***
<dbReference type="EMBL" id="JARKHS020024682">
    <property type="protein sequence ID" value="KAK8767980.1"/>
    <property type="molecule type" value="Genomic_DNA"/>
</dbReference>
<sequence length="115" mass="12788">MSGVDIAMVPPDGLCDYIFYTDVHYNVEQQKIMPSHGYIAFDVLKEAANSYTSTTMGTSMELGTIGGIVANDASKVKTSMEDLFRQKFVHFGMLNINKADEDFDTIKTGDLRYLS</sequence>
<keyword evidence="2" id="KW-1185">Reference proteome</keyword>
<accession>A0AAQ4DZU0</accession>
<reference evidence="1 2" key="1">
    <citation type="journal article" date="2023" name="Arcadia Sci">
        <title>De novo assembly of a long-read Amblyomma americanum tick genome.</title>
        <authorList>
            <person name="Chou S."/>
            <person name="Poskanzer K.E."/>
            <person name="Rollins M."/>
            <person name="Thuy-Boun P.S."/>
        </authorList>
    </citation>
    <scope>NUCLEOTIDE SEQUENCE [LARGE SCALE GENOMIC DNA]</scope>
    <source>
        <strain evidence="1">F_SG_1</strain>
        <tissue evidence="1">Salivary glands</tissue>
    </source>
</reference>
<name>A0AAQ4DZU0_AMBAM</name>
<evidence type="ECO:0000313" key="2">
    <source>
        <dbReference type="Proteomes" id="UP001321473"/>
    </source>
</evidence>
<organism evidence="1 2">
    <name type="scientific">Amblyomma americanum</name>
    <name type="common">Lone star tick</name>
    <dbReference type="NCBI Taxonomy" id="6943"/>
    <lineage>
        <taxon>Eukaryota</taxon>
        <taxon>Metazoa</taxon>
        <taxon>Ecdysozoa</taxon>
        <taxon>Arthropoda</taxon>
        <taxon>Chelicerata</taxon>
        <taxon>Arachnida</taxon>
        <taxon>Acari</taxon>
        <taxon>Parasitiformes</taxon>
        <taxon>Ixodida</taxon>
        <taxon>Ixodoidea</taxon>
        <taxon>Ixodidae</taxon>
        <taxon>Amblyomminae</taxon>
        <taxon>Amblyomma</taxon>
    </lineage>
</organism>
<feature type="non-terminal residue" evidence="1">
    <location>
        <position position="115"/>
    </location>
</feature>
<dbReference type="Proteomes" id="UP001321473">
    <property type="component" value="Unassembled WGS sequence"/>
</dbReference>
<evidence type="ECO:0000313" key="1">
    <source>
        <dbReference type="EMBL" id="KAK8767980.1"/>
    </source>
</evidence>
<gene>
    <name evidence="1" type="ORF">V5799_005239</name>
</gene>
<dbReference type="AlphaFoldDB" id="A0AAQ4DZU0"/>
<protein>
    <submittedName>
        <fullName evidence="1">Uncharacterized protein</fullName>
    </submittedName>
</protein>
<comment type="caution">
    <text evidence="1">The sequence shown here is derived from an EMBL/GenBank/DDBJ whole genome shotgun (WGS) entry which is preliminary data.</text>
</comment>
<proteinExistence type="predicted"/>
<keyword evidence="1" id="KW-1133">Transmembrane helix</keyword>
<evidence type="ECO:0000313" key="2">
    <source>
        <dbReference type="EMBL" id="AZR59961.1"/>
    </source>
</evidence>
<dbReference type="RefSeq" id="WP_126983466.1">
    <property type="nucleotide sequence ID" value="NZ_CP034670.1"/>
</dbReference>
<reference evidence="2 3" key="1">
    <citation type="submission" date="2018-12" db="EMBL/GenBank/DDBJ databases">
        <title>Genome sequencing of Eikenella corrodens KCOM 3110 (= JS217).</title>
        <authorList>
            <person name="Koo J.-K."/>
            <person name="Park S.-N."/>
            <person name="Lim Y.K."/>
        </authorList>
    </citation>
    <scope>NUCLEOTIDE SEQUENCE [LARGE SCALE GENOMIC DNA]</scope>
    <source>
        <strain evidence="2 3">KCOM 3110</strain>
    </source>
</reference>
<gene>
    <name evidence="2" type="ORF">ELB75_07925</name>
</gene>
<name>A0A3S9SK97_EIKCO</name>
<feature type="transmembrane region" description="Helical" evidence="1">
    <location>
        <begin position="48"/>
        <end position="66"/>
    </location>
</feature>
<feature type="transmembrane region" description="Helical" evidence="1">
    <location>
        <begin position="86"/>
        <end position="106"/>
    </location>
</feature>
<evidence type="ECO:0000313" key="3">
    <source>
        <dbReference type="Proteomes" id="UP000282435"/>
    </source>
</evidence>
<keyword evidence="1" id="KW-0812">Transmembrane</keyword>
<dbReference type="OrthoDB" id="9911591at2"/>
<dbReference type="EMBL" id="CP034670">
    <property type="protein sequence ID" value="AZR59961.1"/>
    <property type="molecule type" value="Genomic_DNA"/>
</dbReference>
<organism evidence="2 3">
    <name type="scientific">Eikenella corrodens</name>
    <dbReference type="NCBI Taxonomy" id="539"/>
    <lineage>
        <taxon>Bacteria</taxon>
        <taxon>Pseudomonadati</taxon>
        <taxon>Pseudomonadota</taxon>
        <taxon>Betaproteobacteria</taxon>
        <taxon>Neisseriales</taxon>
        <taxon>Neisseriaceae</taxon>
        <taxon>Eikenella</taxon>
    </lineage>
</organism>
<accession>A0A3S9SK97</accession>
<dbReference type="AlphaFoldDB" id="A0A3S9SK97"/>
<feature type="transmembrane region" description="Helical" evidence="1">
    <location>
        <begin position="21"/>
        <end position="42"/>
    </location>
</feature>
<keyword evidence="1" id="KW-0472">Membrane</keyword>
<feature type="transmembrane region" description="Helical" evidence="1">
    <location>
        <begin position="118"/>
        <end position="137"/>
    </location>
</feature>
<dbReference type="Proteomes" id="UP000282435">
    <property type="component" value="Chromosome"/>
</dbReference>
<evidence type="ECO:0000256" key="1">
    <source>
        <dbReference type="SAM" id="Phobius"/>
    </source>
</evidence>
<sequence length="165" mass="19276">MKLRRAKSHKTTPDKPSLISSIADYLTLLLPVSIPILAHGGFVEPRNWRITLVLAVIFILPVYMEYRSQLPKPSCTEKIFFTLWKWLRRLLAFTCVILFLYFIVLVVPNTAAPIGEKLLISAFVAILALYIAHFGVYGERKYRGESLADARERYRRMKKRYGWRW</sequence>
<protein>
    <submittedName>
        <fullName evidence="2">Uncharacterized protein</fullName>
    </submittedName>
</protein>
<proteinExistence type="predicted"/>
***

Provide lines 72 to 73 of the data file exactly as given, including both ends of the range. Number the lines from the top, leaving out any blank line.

<comment type="caution">
    <text evidence="1">The sequence shown here is derived from an EMBL/GenBank/DDBJ whole genome shotgun (WGS) entry which is preliminary data.</text>